Advice for a poor fool

Discussion in 'Trumpet Discussion' started by djserrant, Dec 13, 2008.

  1. djserrant

    djserrant New Friend

    Dec 13, 2008
    I just contacted a local music teacher by my university for private lessons when I return to school in January to resume my studies. Traveling to the studio shouldn't be a problem since it is at a music store close to the university.
  2. djserrant

    djserrant New Friend

    Dec 13, 2008
    Hi, I bought the Arban's, Colin Lip Flexibilities, and H.L. Clarke books along with a music stand. I would really like to get started working on these books. Can anyone recommend a plan or regimen utilizing all these books?
  3. veery715

    veery715 Utimate User

    Mar 6, 2007
    Ithaca NY
    With Arban's and Clarke you can start at the beginning. Go slow and play softly. Try to maintain good posture and breathe fully. Start with the easy keys and move to the harder ones as you become proficient with the easy ones. Practice for 20 minutes and rest for 20. If you don't rest you will end up increasing the mouthpiece pressure on your lips which you want to avoid. Think about producing a nice full tone, but don't play louder to do it.

    Warm up with long tones, played softly, with full air support coming from the bottom of your lungs (just think this, when you inhale think about filling your lungs from the bottom up). Do the long tones for 15-20 minutes. Try to play them until you run out of air. Start in the middle of your comfortable range and work up and down as you go.

    Always rest as much as you play.

    In Colin page 49, section 1-A is a good lip flexibility warmup. Go slow, try to keep your corners tight, and work for good sound. You can go to the beginning when you are warm and try the first exercise.

    Be patient, don't push too hard. Progress will seem slow, but will happen if you work at it regularly. Read the text at the beginning of the books. There is much there to guide you.

    I hope the "music" teacher has brass skills. Ideally s/he should be proficient on the trumpet. Someone with only general music teaching skills may not be able to help with specific issues like embouchure and breathing. Better one or two lessons with a really GOOD trumpet teacher, than 10 with a lousy one.

    Oh, and the forum is a great resource, but a teacher it/we are not. Be circumspect about what advice we give you (from me too) and save your extra pennies for lessons with a live, trumpet-loving, teacher who can help you more than all of us put together.

  4. EdMann

    EdMann Mezzo Forte User

    Sep 20, 2007
    Los Angeles
    From the side you looked like Tracy Morgan for a minute.

    I thought it was interesting that you were "warming up" using the scales you were playing, testing your range in the first minute. As previously recommended, loooooong tones played pp, nothing above middle C. Strive for tone, even air, good posture, relaaaaaxed feeling. Play 'em for 10-15 minutes resting as much as you play. That's been said, but it can't be said enough. Lip slurs, maybe, but long tones will do a lot of what you need to do. Listen to each note. Sound good? Then make the next note sound the same. After a few weeks you'll feel your chops come together properly and more consistently. I don't know if lip slurs will assist you YET given what I heard. I've seen college players who couldn't do them correctly.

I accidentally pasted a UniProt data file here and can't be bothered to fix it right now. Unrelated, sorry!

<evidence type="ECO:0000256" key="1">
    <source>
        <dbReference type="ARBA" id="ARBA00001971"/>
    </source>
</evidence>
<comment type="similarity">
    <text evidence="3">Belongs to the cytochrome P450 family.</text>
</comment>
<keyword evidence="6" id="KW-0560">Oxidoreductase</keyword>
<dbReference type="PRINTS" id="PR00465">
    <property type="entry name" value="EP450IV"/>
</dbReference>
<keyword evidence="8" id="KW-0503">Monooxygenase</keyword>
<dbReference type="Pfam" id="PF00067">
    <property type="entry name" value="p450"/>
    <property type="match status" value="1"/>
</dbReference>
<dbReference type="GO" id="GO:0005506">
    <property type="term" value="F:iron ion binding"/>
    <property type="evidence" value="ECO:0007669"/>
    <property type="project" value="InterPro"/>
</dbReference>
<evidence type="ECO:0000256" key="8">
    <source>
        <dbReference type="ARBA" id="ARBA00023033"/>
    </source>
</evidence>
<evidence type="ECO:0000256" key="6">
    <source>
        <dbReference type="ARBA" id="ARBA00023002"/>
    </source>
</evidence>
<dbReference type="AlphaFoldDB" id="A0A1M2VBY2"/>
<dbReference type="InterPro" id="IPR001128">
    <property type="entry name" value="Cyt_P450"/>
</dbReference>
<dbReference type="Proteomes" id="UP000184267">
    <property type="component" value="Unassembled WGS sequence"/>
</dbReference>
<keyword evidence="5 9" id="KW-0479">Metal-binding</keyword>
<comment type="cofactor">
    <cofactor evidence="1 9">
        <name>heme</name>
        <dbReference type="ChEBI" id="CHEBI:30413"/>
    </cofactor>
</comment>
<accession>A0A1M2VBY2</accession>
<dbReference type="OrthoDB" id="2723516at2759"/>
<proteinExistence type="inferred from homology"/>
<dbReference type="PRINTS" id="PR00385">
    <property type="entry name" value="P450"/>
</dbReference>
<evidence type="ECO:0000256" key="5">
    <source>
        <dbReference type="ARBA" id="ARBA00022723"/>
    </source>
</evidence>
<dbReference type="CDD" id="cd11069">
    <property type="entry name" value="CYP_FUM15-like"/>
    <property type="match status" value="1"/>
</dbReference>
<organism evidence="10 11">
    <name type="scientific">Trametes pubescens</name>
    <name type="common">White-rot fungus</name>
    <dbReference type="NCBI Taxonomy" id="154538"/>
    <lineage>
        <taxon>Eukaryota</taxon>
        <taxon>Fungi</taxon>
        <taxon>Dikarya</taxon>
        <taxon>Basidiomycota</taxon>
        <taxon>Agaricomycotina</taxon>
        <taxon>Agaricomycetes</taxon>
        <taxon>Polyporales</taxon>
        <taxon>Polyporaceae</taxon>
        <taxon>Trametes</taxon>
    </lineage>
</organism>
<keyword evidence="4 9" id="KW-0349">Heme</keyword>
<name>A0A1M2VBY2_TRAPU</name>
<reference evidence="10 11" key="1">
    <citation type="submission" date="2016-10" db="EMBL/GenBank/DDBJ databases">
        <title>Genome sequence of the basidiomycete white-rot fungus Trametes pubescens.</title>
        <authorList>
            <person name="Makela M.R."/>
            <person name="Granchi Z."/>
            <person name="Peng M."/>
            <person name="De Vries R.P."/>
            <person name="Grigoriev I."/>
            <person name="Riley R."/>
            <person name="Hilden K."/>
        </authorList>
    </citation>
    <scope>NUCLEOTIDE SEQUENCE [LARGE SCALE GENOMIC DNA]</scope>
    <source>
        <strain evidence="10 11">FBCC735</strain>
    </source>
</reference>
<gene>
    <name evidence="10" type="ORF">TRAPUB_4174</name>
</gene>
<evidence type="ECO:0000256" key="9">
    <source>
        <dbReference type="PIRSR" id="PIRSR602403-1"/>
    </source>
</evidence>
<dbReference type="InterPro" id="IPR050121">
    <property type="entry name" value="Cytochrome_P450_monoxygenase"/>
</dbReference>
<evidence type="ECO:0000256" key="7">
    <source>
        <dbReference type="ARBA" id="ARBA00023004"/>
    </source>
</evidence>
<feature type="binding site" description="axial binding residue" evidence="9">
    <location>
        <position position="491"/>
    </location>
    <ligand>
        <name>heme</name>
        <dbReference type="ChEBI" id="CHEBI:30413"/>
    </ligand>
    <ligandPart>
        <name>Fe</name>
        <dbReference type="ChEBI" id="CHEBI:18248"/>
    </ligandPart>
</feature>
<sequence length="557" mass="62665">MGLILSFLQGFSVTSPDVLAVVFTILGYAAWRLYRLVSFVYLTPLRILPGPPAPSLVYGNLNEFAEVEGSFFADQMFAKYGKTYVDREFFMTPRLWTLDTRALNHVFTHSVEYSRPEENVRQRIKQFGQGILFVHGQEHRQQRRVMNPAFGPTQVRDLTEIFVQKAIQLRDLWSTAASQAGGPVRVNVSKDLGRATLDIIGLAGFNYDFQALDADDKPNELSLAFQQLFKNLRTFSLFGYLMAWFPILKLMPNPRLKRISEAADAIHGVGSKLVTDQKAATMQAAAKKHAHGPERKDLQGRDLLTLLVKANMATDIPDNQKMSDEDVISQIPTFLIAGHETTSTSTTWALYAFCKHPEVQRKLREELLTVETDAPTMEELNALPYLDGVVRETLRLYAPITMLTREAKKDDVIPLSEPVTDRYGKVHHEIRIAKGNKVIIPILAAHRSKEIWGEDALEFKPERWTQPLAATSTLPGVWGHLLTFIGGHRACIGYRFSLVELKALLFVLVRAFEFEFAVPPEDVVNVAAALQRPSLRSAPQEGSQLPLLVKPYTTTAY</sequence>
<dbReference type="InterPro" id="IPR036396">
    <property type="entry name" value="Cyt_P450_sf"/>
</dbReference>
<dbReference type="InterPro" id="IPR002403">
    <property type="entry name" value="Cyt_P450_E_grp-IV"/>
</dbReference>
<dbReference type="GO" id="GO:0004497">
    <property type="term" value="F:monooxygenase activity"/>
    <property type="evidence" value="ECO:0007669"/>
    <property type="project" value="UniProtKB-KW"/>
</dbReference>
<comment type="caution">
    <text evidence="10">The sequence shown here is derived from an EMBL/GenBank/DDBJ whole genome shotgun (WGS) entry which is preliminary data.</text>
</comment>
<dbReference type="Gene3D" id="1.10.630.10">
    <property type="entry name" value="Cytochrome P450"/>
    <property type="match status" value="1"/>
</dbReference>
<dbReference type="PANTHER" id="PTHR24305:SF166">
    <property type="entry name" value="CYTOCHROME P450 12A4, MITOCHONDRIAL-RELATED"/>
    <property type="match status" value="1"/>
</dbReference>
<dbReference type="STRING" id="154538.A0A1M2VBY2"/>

And don't worry about the range. If you stick with a good system and are fortunate to have good teacher, it'll climb right up there.

    Ed - Ed Mann - 51 - Male - LA, California -
  5. et_mike

    et_mike Mezzo Forte User

    Oct 16, 2007
    Chesapeake, VA

    This is all very sound advice. Follow it closely and you will be ahead of the game when you get those private lessons! :thumbsup:
  6. ccNochops

    ccNochops Piano User

    Sep 30, 2006
    White Marsh, VA
  7. Bloomin Untidy Musician

    Bloomin Untidy Musician Piano User

    Jan 14, 2008
    All the advice above is on the button. However i think it is important to play music as well as technical studies. Find some tunes you like and play them. Do you like Jazz, Pop, Movie theme tunes or classical? You can get all these styles of music with accompanying CDs for every standard of musician.

    Merry Christmas

  8. Pakleni

    Pakleni New Friend

    Dec 16, 2008
    Hi all,
    My name is Alexander and I'm from Serbia. I started playing trumpet 4 weeks ago and I like it very much. I'm taking some lessons and I can say that I'm getting better whit every lesson. At the moment I'm in a lip buzz faze and my problem is lower register. Can you give me some advice, how to relax my downer lip.

    Thank you
  9. djserrant

    djserrant New Friend

    Dec 13, 2008
    Hi again,
    I'm starting to notice that I do in fact tend to increase mouthpiece pressure onto my lips whenever I play long passages, which does cause my notes to become airy. Is there any tricks or techniques I can try to avoid this.
  10. RobertSlotte

    RobertSlotte Pianissimo User

    Jul 7, 2008
    Personaly I always practice with as little MP pressure as possible, so practice and try to keep it at minumum all the time maby would be a good advice.
    It works wonders at least for me. When I get to a point I find I can no longer get a sound without drasticly increasing the mouthpiece pressure then I know it is time for a brake. (maby 30 minutes for example and then continue).
    Some small MP pressure is needed though IMO...I think the trick would be to never use MORE than is needed to seal the airstream.

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